And here are two more gun arguments:

We don’t need gun regulations because: (1) Guns are not a problem. The people who use them are the problem. And (2) if you are going to impose gun regulations on us, the next step you want is to take away our second amendment right to own them.

With parallel reasoning:

(1) We don’t need drug regulations because drugs are not a problem. The people who use them are the problem.

(2) We don’t need automobile regulations because if you are going to impose speed regulations on us, or seatbelt regulations, the next step you want is to take our vehicles away from us.

Certain media sources, politicians, and gun advocates have lots of “talking points.” If only they exercised critical thinking to the same extent.

FYI, annual deaths in the U.S. by the (approximate) numbers: 90,000 via alcohol; 60,000 via drugs; 40,000 via automobile accidents; 20,000 via gun suicide; 10,000 via gun homicide by other Americans; 10,000 via air pollution; 10-20 via terrorists; 10-20 via the Illuminati (okay, just kidding with the last one).

Sincerely,
Professor (my occupation, not my ranking) Kent


(James J Londis) #4

I may have missed it. Is the article saying that members can bring concealed weapons to church? And was Shep saying that would be a good thing if someone bent on murder brought his concealed weapon in and started shooting? Or are the weapons out where everyone can see them? It appears that members who feel unsafe at church without concealed weapons being around them are having their feelings respected far more than the members who do not want concealed weapons around them because they feel unsafe, or they feel it violates the spirit and teachings of Jesus. I for one would not even attend an SDA church that voted for concealed weapons.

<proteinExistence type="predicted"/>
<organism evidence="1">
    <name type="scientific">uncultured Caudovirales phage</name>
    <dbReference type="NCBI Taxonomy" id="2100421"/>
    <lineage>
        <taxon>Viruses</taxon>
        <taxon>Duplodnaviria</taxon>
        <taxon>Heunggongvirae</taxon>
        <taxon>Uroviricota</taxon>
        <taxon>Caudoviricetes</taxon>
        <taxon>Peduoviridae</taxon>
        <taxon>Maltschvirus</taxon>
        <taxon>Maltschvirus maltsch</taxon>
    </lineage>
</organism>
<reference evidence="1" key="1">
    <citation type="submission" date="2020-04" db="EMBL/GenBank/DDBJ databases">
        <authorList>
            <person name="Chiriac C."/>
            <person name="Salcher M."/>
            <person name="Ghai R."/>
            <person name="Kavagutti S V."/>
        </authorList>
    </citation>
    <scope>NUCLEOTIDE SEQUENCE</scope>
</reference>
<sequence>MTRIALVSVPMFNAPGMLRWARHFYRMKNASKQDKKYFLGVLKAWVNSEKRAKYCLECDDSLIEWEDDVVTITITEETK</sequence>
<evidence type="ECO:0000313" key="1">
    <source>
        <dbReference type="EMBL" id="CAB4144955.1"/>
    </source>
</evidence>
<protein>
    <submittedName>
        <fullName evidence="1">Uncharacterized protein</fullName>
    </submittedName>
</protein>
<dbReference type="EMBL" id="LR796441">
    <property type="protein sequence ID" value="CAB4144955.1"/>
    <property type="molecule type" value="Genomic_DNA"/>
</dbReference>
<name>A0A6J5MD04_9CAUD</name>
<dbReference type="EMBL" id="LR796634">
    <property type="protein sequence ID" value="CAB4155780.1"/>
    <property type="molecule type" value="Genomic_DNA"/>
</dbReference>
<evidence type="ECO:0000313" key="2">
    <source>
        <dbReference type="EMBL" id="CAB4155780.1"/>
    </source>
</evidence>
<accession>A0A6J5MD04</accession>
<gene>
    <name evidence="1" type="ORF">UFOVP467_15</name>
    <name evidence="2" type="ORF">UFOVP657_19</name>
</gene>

(Steve Mga) #5

I have heard several church pastors here in Macon state that they KNOW there are a
few of their members who have Carry Permits, and DO CARRY 7 days a week.
HOWEVER, these Carry Permit recipients DO NOT talk about it. NOR do they
carry their weapon in such a way that is is obvious to anyone.

So if I was a pastor, I would ASK – 1. Do NOT talk about your Carry Permit.
2. Your weapon MUST be carried in such a way that it is NOT noticeable in church.
3. Otherwise – No ASK, No TELL.


#6

It is funny if this is about safety, first she should have her son go through an NRA gun safety program if he is that interested in guns. Second is the simple logic that if someone decides to bring a gun to kill people they will likely choose a so called gun free zone. It is not like they think that they will get into more trouble if they kill people in a gun free zone, they already know they are going to break the law, but they will likely not be shot by a citizen with a gun in a gun free zone. Someone moving from Kansas to the per capita murder capital of America, Baltimore, must not be thinking too clearly if safety is a concern!


(Harry Allen) #7

These questions, and this statement, are based on such woefully white supremacist conceptions that one is dumbfounded on how to address conclusions so misinformed and inartfully stated.